What is the TAG Program?
Starting in late July—August the FLMofRV Tag Program volunteers will seek to mark the perimeter of the Ross Valley Watershed Floodplain and to enter new locations, high water levels and flow directions for flood waters into a database. We know from meeting with government officials, taking personal testimony and exaqmining government and insurance records that the old FEMA maps of affected parcels are not accurate. In some cases parcels were not affected at all by recent flooding and in other areas, flooding spread outside the older map's perimeter.
Why is it important to mark high water marks?
For the very first time since San Anselmo and Fairfax opted out of Flood Control District 9 in 1972, planning will be done for the entire watershed. The County has set up a task force and hired the engineering firm that worked with the city of Napa on their flood control plan. With San Anselmo and Fairfax now supporting this watershed planning process, we can finally plan for a regional solution. But... with only one rain gauge for the entire watershed, there is not enough data available upon which to engineer an effective solution or mitigation. New high water marks from the Tag Program will help to create a more accurate hydraulic model—the first step in planning and engineering an effective flood mitigation system. Later this year, new rain gauges will be placed in additional locations so that accurate rainfall and flow measures can be measured and entered as well.
How will it work?
Flood Mitigation League of Ross Valley members, friends, and volunteers will tag high-water marks from the 2005 and 1982 floods all through the flood plain and its perimeter and collect data that will be handed over to engineers to help them prepare an accurate hydraulic model of the Ross Valley.
Once entered into the computer the tag program will become part of a 3D virtual model and be used to create other modeling tools.
Who is paying for the program?
The County of Marin is paying for the manufacturing of the tags. Our volunteers have designed the tags, we'll train field volunteers (with assistance from the County and engineers), and tag the high water marks, and fill out the data sheets.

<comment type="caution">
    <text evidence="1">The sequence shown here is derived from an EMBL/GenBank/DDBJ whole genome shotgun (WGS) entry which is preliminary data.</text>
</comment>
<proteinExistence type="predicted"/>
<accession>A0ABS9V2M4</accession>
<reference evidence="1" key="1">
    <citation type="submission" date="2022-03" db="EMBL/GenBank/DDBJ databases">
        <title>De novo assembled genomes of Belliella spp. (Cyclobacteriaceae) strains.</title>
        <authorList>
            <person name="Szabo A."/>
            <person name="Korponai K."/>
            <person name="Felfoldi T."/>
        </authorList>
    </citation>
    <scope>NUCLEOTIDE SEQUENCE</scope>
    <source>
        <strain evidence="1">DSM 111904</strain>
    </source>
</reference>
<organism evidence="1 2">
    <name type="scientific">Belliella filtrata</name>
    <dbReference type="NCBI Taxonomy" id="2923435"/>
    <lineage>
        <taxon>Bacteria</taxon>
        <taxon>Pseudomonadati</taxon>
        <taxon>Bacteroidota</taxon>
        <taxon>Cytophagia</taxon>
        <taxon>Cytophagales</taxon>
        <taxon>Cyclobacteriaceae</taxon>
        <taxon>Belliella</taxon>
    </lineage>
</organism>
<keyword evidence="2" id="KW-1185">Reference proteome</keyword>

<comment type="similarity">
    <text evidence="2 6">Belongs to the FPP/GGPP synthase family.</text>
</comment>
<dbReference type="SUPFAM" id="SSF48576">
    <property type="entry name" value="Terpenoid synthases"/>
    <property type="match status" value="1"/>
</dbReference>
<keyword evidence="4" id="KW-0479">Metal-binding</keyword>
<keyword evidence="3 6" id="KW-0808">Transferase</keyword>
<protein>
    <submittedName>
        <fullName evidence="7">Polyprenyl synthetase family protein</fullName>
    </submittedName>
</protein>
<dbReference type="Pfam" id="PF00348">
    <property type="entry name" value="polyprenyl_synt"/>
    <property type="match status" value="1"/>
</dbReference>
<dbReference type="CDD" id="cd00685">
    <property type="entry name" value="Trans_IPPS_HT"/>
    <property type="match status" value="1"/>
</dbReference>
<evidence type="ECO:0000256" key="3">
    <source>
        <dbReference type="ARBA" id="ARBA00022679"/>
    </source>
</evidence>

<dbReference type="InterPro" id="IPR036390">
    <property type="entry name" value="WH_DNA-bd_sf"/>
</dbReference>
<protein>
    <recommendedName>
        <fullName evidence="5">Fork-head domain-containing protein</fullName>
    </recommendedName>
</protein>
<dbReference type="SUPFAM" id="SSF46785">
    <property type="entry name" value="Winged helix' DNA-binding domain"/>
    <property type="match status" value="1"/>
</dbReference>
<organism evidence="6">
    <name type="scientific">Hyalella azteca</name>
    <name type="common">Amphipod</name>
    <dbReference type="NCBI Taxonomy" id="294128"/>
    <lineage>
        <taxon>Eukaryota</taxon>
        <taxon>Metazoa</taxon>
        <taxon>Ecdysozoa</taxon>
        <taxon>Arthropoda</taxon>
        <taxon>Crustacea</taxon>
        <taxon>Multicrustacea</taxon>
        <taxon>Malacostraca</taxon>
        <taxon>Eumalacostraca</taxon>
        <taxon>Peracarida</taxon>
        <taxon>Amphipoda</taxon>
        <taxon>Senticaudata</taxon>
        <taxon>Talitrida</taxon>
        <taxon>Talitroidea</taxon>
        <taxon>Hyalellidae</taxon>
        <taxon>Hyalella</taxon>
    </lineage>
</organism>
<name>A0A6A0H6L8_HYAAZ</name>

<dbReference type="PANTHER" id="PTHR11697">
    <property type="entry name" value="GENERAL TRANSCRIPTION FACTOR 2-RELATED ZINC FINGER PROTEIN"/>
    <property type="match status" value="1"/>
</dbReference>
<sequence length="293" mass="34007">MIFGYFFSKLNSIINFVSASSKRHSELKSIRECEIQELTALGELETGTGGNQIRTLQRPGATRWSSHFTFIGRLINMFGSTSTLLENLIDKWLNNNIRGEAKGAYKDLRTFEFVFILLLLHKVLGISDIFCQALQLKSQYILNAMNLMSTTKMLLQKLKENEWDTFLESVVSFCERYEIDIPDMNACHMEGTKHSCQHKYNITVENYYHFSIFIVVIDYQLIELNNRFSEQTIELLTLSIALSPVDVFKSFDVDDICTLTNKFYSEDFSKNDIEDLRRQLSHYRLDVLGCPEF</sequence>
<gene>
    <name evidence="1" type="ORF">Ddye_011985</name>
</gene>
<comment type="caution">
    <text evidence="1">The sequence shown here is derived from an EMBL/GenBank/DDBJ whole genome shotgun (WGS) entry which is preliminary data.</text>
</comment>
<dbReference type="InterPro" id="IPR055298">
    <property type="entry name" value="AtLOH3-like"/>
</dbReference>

It sounds like a lot of work, why are you doing it?
The entire budget for Flood Control Dist. 9 is approximately $300 thousand per year. There are no foreseeable sources of additional funding this year. Yet, planning needs to begin now; flooding solutions are needed; the next rainy season's storms are just months away. FLMofRV wants the planning and mitigation process to move forward as quickly as possible, if we can help carry out this portion of the process now, we are that much further along.
There is also a PR component to the program. Those of us who flooded in 82 and are still here to speak of it know that at first there was a lot of energy put into the effort to solve the problem, but it only got so far and never left the planning phase. Solutions stopped at Ross and subsequent efforts by San Anselmo and Fairfax were inadequate. Our intent is that the Tag program, highly visible at first, will continue to keep the dangers of flooding front and center in the public eye so that the pressure to find solutions and the political will to deliver them will succeed.
How can I help?
Here's how you can help:
- Sign up to volunteer.
- Help us plan our work: locate high water marks or people who know about them and report your research to us.
- Join a team to collect data and attach tags. No special skills involved.
- Volunteer to work with the data and enter it into the data base.
- Donate $ to help underwrite the cost of this program and other League initiatives.
Please use the "Volunteer" link on the left, or one of the links in the right sidebar to volunteer information, or time. Use the "Contact Us" link or the "Join" link to contribute financially to this effort.
The Flood Mitigation League of Ross Valley Board of Directors